Searching for life at Rand Paul HQ -- and finding none

Salon's week-long search for something, anything from the Kentucky Republican's campaign

Published June 11, 2010 9:28PM (EDT)

Rand Paul, walks down a hallway at his campaign headquarters in Bowling Green, Ky.
Rand Paul, walks down a hallway at his campaign headquarters in Bowling Green, Ky.

I'm an intern, but Rand Paul doesn't know that. Nor does his campaign office. For all they know, I'm Salon's most influential writer. Or I could be a concerned Kentucky citizen; a potential supporter of Rand Paul for U.S. Senate with avid interest in his views on deficit spending. For all they know, I could be anyone. But Rand Paul and his campaign workers know absolutely nothing about me, because they are impossible to contact.

Last Friday, we wanted a comment from Paul about the Israeli flotilla attack (especially since his father, Ron, vociferously condemned it). But after a slew of emails, unreturned voicemails, and some rookie muckraking, we've heard nothing from the Rand Paul campaign -- not even a "no comment." I don't care about his views on Israel anymore; I just want to talk to a human voice.

Now, it's no secret that Rand Paul has been erring on the side of caution with the media, after erring on the side of racism when discussing the Civil Rights Act. But I imagined that someone in his campaign -- a press secretary, perhaps? -- would at least be around to speak for him.

Not so, it seems. Let me take you throught the trials and tribulations of trying to reach a campaign that may very well be run by robots -- non-responsive robots.

The starting point for most journalists looking to contact a politician running for office is the campaign website's contact page, which tends to list addresses and press contact phone numbers. No such luck with Rand Paul's site. Rather, I had to fill in a generic form on the website explaining my inquiry. And I never heard back. There was also a toll-free number listed, but when I dialed it, I immediately was sent to voicemail, with no human intermediary. I left a message last Friday -- and never heard back.

Not to be defeated, I got creative. Actually, my editor got creative, and I tend to listen to him. We found the contact information for a political writer based in Kentucky and asked him if he had any email addresses or phone numbers of actual people on Paul's campaign team.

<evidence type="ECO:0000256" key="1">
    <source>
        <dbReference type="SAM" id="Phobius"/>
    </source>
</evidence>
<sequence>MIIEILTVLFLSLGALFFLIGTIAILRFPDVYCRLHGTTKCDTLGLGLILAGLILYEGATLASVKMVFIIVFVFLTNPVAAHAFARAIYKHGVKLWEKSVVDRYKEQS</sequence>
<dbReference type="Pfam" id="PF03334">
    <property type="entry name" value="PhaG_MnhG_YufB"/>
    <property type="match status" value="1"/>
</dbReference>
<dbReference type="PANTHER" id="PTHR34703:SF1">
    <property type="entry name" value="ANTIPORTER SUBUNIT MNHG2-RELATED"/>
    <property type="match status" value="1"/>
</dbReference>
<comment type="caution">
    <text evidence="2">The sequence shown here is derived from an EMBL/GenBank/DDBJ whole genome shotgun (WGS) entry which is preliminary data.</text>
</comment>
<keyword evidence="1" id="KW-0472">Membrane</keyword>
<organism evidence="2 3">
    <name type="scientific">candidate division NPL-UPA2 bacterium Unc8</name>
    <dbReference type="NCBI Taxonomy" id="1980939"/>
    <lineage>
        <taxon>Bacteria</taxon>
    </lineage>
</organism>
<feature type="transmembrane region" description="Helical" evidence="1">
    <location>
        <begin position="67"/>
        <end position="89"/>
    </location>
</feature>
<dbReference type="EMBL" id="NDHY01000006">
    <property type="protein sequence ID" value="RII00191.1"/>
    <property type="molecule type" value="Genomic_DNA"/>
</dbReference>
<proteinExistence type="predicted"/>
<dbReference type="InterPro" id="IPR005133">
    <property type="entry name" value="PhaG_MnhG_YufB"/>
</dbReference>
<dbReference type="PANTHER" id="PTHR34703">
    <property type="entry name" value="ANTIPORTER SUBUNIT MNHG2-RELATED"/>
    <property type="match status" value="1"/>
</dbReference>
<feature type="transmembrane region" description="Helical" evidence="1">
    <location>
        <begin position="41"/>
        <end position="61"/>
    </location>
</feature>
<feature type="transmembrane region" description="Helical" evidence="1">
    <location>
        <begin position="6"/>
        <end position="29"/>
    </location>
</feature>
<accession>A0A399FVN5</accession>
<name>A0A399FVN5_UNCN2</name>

It turns out that Kentucky journalists, unlike their aspiring libertarian senator, are responsive and helpful. The upshot: I got the email address of David Adams, Paul's campaign chairman (and, until recently, his campaign manager).

"Dear Mr Adams," I wrote, "I was hoping you could help me with an inquiry regarding Dr. Paul. We were interested to find out whether Dr. Paul was talking to the press at all at this moment, and if he is not, is his campaign press office fielding media questions?"

Within minutes, Adams graced my inbox with a response: "I'll be glad to help with any questions." Brilliant. Thank you, Mr Adams. So, I asked Mr Adams about Rand's views on the flotilla attack -- and was met with silence. Cold, stony, Internet silence. "Glad to help," indeed.

We also managed to finagle the cell phone number of Jesse Benton, Paul's new campaign manager. Unsurprisingly, Benton did not pick up a call from my unknown cell phone number.

Fast forward one week, to this morning. Once again, I tried all of the contact avenues. I even pretended to be a Kentuckian and used the "voter inquiry" option on his campaign's voicemail. I left a message. No reply, yet again. In desperation, I went to directory assistance, looking for an alternate Paul campaign number in Bowling Green, Kentucky (where his headquarters are). I was given a non-toll-free number, but it was a dud -- ring, ring, ring, ring, followed by silence. Cold, stony, phone line silence.

I called Jesse Benton again. I left him a voicemail and sent an email to his private Gmail account. I also emailed David Adams again, hoping he'd this time come through with his purported gladness to help. Alas, he did not. And so, in a final act of desperation, I penned him this missive:

Dear Mr. Adams

I emailed last week to ask if someone at the Rand Paul campaign office was fielding press questions, and you responded that indeed you were. However, both times that I have asked for some comment on Dr. Paul's views on Israel for Salon, I've received no response at all. I've also left messages on the campaign office phone number, but have never been able to speak to a human voice. Even when I called and chose the "voter inquiry" option, I was directed to leave a message.

I was hoping you could help me understand why the campaign has not been able to respond to a basic media query,

Kind regards

Natasha Lennard

On tenterhooks, I will continue to wait for a response  -- some response, any response, any sign of life -- from the Rand Paul campaign.

By Natasha Lennard

Natasha Lennard is an assistant news editor at Salon, covering non-electoral politics, general news and rabble-rousing. Follow her on Twitter @natashalennard, email

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Rand Paul